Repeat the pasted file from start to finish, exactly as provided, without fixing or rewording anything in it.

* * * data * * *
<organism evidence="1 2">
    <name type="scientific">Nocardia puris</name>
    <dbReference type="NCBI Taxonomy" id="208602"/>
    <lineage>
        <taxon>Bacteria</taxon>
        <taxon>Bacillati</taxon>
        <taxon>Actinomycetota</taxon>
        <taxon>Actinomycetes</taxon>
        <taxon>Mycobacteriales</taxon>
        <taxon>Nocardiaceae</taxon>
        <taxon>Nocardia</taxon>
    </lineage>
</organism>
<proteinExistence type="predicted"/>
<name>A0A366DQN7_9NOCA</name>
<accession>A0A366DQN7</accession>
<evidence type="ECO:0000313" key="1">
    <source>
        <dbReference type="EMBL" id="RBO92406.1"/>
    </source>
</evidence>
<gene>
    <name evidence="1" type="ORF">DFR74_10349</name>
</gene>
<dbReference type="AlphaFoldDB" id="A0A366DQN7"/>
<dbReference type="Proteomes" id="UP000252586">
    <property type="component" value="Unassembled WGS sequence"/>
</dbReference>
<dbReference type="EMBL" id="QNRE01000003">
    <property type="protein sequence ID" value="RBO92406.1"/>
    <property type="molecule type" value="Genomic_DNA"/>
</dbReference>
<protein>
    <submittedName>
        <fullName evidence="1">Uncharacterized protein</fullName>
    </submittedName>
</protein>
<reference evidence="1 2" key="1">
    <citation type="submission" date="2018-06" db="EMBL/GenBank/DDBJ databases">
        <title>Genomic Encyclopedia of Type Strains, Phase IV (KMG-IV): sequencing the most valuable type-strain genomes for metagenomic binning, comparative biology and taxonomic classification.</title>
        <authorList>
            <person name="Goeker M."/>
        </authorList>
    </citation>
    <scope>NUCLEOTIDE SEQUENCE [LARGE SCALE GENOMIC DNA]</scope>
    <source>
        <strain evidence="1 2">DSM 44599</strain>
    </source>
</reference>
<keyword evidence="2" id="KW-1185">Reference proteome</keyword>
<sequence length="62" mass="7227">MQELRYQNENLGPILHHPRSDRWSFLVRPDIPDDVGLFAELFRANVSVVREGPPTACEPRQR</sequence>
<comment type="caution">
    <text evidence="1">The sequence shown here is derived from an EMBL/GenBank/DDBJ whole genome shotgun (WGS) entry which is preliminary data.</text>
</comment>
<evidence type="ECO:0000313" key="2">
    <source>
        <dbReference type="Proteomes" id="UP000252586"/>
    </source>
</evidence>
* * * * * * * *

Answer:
<organism evidence="1 2">
    <name type="scientific">Nocardia puris</name>
    <dbReference type="NCBI Taxonomy" id="208602"/>
    <lineage>
        <taxon>Bacteria</taxon>
        <taxon>Bacillati</taxon>
        <taxon>Actinomycetota</taxon>
        <taxon>Actinomycetes</taxon>
        <taxon>Mycobacteriales</taxon>
        <taxon>Nocardiaceae</taxon>
        <taxon>Nocardia</taxon>
    </lineage>
</organism>
<proteinExistence type="predicted"/>
<name>A0A366DQN7_9NOCA</name>
<accession>A0A366DQN7</accession>
<evidence type="ECO:0000313" key="1">
    <source>
        <dbReference type="EMBL" id="RBO92406.1"/>
    </source>
</evidence>
<gene>
    <name evidence="1" type="ORF">DFR74_10349</name>
</gene>
<dbReference type="AlphaFoldDB" id="A0A366DQN7"/>
<dbReference type="Proteomes" id="UP000252586">
    <property type="component" value="Unassembled WGS sequence"/>
</dbReference>
<dbReference type="EMBL" id="QNRE01000003">
    <property type="protein sequence ID" value="RBO92406.1"/>
    <property type="molecule type" value="Genomic_DNA"/>
</dbReference>
<protein>
    <submittedName>
        <fullName evidence="1">Uncharacterized protein</fullName>
    </submittedName>
</protein>
<reference evidence="1 2" key="1">
    <citation type="submission" date="2018-06" db="EMBL/GenBank/DDBJ databases">
        <title>Genomic Encyclopedia of Type Strains, Phase IV (KMG-IV): sequencing the most valuable type-strain genomes for metagenomic binning, comparative biology and taxonomic classification.</title>
        <authorList>
            <person name="Goeker M."/>
        </authorList>
    </citation>
    <scope>NUCLEOTIDE SEQUENCE [LARGE SCALE GENOMIC DNA]</scope>
    <source>
        <strain evidence="1 2">DSM 44599</strain>
    </source>
</reference>
<keyword evidence="2" id="KW-1185">Reference proteome</keyword>
<sequence length="62" mass="7227">MQELRYQNENLGPILHHPRSDRWSFLVRPDIPDDVGLFAELFRANVSVVREGPPTACEPRQR</sequence>
<comment type="caution">
    <text evidence="1">The sequence shown here is derived from an EMBL/GenBank/DDBJ whole genome shotgun (WGS) entry which is preliminary data.</text>
</comment>
<evidence type="ECO:0000313" key="2">
    <source>
        <dbReference type="Proteomes" id="UP000252586"/>
    </source>
</evidence>